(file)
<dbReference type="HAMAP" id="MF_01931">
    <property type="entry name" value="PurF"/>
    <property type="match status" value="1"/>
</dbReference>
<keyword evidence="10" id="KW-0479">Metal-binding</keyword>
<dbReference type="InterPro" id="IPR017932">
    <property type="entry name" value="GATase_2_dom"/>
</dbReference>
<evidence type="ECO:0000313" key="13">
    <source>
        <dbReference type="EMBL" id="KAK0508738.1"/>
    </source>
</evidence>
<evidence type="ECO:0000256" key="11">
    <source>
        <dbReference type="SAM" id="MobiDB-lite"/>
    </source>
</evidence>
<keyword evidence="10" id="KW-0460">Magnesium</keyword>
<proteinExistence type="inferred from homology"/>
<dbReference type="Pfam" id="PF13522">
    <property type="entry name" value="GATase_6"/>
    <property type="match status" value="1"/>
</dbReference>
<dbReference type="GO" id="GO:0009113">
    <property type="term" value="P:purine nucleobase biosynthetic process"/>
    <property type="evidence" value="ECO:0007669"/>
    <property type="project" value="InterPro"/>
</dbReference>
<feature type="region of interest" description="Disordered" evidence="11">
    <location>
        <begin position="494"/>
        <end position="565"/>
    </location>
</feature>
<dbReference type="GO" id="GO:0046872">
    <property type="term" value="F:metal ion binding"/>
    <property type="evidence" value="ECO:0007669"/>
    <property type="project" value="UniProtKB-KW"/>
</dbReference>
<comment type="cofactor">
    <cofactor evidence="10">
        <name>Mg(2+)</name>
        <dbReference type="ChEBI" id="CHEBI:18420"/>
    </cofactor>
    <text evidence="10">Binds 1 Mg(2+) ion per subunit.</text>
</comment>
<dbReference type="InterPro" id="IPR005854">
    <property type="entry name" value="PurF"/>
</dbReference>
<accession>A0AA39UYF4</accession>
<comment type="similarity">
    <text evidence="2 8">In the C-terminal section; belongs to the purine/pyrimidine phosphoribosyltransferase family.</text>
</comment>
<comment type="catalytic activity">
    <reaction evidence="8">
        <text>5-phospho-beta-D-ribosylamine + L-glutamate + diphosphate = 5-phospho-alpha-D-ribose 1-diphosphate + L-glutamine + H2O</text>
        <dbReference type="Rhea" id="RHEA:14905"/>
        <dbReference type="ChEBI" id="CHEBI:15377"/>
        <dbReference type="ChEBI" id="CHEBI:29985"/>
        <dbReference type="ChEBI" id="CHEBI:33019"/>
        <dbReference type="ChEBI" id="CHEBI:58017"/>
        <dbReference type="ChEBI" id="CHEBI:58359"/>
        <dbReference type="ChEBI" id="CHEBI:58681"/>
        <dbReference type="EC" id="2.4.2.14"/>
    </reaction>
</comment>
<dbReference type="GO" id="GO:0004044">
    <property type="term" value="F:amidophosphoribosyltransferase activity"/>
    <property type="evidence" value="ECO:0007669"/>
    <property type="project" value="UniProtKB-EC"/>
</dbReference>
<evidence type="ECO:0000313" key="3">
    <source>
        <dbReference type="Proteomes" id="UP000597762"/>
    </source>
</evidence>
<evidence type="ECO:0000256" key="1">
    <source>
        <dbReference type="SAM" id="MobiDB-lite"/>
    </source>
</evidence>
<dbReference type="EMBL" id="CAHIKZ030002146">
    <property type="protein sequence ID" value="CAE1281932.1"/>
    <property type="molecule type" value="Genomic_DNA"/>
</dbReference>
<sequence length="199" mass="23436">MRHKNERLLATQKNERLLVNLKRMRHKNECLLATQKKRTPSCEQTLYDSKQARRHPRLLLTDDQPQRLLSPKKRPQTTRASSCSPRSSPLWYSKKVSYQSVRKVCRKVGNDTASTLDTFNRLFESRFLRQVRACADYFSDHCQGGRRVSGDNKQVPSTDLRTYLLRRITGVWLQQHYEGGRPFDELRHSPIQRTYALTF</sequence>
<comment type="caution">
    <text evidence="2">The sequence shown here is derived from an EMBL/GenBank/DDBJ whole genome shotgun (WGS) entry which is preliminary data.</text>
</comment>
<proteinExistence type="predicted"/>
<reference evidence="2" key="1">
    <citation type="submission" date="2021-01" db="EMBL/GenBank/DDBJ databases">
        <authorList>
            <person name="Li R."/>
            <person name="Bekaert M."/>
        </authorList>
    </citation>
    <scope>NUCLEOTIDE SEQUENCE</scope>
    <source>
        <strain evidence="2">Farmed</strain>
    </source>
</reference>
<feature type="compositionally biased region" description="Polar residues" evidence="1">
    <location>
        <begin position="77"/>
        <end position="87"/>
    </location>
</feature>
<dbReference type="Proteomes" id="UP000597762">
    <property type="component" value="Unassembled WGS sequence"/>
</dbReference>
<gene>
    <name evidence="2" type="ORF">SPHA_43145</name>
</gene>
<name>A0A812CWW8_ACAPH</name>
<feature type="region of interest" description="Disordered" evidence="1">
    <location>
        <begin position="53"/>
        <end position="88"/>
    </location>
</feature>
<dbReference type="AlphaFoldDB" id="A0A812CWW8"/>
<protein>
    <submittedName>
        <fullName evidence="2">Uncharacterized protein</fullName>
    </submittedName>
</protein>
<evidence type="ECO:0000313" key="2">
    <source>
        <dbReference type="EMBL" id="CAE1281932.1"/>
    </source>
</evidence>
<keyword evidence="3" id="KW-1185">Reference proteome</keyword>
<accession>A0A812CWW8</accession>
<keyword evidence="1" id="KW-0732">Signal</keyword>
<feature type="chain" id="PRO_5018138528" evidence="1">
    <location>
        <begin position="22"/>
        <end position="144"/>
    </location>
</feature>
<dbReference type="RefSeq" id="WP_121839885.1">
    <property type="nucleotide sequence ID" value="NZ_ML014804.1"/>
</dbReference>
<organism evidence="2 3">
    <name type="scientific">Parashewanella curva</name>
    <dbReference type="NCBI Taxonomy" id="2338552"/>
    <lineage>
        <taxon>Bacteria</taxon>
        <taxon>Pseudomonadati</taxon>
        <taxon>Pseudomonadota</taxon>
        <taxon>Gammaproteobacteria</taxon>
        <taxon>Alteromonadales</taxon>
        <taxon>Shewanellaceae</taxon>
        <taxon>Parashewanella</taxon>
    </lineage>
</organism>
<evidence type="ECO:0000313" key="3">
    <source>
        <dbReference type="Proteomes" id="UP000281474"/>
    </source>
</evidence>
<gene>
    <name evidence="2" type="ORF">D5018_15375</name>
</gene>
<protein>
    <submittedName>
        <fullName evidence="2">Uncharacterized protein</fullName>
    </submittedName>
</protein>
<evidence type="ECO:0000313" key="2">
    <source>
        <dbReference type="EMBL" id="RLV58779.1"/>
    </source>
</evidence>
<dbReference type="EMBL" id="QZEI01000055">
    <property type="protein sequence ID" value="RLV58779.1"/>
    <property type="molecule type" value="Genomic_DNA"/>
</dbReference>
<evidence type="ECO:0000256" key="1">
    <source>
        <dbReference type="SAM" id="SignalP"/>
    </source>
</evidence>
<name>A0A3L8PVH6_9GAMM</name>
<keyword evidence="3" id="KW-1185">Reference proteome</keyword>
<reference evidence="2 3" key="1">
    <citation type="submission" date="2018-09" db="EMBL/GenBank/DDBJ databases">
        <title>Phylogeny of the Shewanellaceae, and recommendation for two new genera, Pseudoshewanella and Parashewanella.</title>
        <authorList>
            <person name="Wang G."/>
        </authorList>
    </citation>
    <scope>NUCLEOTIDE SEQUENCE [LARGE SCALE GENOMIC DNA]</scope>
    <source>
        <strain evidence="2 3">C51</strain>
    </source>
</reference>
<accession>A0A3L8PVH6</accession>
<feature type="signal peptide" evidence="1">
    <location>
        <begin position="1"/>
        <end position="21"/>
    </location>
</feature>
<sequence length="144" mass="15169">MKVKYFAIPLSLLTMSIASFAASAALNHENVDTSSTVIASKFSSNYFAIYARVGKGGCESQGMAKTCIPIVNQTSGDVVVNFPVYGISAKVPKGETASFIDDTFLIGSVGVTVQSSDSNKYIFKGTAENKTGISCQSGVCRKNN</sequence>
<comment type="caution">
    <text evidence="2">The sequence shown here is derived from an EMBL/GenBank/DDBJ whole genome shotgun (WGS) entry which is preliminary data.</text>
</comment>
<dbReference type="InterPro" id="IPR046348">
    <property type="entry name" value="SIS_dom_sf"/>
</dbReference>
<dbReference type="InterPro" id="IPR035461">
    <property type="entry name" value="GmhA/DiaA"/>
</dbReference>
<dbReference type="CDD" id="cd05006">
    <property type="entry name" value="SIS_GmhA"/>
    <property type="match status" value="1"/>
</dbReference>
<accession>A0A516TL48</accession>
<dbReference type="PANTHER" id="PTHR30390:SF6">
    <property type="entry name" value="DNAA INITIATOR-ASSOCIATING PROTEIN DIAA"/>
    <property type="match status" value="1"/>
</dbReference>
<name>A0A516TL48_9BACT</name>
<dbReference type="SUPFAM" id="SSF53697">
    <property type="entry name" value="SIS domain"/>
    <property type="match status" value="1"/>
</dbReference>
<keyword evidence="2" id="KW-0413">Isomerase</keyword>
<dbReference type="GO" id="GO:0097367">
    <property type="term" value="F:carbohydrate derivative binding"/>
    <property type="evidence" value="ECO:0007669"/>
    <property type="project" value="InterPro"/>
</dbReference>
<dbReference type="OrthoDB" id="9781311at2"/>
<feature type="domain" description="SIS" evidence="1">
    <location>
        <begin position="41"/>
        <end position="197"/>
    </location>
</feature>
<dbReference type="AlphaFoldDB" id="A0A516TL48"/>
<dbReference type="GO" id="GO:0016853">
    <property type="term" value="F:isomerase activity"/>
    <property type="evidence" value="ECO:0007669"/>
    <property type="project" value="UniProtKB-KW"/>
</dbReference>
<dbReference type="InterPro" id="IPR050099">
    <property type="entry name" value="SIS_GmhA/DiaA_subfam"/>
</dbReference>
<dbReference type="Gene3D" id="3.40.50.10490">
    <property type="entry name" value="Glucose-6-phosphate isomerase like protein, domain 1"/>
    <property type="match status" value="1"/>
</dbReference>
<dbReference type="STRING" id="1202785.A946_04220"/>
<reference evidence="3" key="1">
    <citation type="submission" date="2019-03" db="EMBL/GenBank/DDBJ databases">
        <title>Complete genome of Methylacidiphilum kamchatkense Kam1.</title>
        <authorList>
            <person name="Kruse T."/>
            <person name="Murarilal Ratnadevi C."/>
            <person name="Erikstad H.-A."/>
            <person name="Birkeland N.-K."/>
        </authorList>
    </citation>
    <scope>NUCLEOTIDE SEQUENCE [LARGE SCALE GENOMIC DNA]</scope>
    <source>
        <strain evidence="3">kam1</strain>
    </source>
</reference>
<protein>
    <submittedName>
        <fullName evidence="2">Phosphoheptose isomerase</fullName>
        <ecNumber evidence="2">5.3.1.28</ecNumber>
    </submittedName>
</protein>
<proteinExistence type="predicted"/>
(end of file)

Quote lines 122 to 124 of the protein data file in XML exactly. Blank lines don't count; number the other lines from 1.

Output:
</feature>
<dbReference type="AlphaFoldDB" id="A0A812CWW8"/>
<protein>